Most, maybe all, chronos these days calculate standard deviation (SD) for you, but other than knowing that (generally) a small SD is better than a large SD, very few handloaders know what use can be made of that information. Here's one practical application for hunters or anyone else who's interested in seeing how a particular range of velocities translates into vertical stringing due to the difference in velocity alone.
If the distribution of your velocities is "normal" in a statistical sense, i.e., follows a bell-shaped curve (and all of the velocity data that I've worked with is pretty close to normal), then for all of the possible times you shoot that load/rifle combination, about two-thirds of the velocities will be within +/- 1 SD of the mean, 95% will be within +/- 2 SD, and 99% will be within +/-3 SD. Knowing that, you can take your mean (average) velocity, subtract 2 SDs, add 2 SDs, and know that 95% of the time (probably good enough for most of us, but use 3 SD if you like) the velocity of your next shot - or your first shot at game - will be within that range. Knowing that, you can take any of the commonly available trajectory tables/calculators and plug those numbers in to see if the resulting vertical spread is going to be acceptable for the game and expected distances you'll be hunting. If so, you're done, if not it's back to the reloading bench, or perhaps back to the LGS to try some other factory load.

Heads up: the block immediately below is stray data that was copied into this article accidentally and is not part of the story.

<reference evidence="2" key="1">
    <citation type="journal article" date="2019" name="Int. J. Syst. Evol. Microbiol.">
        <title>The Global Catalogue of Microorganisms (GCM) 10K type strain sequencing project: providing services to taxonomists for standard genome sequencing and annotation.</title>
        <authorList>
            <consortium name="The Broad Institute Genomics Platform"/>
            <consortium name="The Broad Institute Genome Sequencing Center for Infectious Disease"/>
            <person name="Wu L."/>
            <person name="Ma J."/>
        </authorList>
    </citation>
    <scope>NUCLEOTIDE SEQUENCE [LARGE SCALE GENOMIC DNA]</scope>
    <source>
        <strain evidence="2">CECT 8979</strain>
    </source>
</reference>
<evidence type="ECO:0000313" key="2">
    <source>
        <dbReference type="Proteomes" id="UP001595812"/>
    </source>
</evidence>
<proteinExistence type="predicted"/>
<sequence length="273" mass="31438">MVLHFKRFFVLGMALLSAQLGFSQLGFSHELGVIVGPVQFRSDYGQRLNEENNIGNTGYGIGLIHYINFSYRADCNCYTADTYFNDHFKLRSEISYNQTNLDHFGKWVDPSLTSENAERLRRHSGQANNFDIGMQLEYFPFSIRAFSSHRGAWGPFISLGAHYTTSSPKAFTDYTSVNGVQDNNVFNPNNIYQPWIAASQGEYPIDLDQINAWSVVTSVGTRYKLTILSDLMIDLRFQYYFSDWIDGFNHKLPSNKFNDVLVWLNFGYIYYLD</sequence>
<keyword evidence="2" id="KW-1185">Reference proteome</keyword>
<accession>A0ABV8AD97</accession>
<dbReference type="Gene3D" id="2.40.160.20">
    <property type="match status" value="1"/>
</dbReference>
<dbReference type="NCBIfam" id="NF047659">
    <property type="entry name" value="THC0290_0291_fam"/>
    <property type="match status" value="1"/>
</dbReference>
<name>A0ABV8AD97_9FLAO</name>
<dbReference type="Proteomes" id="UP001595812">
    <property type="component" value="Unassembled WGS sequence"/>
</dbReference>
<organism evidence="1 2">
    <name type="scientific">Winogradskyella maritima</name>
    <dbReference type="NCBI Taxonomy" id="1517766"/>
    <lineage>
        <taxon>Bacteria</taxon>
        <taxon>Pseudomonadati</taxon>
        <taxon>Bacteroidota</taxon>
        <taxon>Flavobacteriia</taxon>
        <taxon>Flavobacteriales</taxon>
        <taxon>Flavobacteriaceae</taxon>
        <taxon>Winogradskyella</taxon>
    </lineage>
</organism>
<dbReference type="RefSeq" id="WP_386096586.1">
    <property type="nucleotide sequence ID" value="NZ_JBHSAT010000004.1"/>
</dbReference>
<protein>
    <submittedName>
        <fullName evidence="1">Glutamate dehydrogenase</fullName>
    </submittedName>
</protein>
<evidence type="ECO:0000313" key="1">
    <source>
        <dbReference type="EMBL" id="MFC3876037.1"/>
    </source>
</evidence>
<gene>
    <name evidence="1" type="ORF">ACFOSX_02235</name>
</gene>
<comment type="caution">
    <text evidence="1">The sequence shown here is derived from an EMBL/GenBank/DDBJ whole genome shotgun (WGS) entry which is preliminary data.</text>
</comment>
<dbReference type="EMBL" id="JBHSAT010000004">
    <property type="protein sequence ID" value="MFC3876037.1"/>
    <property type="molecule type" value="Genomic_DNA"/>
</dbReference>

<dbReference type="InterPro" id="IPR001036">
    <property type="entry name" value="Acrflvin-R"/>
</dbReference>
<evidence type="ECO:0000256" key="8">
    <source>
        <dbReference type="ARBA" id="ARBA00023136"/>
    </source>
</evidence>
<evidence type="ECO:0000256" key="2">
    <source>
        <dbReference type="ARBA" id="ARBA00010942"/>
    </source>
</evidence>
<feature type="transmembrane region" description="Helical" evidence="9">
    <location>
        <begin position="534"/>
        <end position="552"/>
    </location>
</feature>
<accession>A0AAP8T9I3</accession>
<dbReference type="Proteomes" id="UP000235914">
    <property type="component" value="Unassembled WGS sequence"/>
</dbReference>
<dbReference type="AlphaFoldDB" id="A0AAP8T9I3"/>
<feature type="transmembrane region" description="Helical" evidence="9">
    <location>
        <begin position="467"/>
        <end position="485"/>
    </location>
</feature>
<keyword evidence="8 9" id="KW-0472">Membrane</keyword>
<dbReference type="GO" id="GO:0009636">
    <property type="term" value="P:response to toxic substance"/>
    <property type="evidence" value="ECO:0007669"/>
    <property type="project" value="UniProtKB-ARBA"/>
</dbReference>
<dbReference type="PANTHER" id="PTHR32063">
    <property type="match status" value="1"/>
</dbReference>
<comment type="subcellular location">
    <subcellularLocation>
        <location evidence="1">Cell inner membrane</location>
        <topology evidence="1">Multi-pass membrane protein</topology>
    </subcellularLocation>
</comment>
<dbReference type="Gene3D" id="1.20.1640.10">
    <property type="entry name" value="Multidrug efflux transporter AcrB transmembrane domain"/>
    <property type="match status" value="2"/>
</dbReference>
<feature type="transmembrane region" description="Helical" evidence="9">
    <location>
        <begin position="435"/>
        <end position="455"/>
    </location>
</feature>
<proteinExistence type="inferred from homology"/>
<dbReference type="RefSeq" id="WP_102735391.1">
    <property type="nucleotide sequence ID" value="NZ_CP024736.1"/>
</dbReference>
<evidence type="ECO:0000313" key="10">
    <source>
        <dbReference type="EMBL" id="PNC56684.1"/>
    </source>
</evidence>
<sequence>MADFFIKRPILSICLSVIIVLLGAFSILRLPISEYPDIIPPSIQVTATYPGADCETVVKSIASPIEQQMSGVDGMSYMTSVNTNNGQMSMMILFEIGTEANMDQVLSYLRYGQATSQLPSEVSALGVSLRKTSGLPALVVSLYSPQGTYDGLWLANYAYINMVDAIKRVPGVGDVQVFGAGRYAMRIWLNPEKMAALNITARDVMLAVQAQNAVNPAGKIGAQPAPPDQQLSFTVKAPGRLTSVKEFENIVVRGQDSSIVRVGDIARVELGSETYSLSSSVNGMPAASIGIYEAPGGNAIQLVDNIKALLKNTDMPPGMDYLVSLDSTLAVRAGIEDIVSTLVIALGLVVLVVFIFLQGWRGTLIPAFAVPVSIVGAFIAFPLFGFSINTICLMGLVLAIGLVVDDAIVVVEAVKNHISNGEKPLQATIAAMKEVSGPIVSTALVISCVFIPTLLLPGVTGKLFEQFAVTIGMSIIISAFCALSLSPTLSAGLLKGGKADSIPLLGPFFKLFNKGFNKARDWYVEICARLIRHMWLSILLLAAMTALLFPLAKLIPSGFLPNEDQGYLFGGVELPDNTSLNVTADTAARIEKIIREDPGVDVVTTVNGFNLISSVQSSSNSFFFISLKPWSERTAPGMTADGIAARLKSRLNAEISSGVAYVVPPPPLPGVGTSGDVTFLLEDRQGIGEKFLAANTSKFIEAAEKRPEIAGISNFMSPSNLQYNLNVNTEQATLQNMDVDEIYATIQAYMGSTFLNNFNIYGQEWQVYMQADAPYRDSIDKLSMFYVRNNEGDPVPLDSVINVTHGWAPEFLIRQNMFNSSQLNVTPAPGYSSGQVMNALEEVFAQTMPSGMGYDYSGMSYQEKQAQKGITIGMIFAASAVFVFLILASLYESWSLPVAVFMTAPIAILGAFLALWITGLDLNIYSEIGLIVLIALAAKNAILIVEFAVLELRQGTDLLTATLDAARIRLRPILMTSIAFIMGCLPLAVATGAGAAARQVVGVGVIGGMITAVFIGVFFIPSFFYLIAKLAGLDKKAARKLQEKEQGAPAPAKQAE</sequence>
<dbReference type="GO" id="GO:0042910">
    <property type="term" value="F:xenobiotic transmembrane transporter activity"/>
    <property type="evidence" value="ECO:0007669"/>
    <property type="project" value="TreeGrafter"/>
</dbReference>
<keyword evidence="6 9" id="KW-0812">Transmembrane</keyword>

NRA Benefactor Life Member
Pemigewasset Valley Fish & Game Club
Last edited by Unclenick; December 8, 2012 at 05:13 PM.
Reason: fixed math typo